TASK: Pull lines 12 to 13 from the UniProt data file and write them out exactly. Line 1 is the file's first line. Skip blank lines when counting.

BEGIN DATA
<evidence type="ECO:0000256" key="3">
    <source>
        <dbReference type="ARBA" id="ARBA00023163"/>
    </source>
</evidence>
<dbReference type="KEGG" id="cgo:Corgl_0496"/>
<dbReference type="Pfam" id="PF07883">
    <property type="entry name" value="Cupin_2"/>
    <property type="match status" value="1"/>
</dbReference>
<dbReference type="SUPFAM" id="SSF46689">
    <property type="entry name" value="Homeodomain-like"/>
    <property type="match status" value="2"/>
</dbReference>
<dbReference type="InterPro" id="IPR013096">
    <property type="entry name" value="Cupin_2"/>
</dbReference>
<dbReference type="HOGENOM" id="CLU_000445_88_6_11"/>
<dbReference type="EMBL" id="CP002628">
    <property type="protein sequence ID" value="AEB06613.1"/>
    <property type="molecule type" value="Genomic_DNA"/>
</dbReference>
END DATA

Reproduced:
    <property type="entry name" value="Homeodomain-like"/>
    <property type="match status" value="2"/>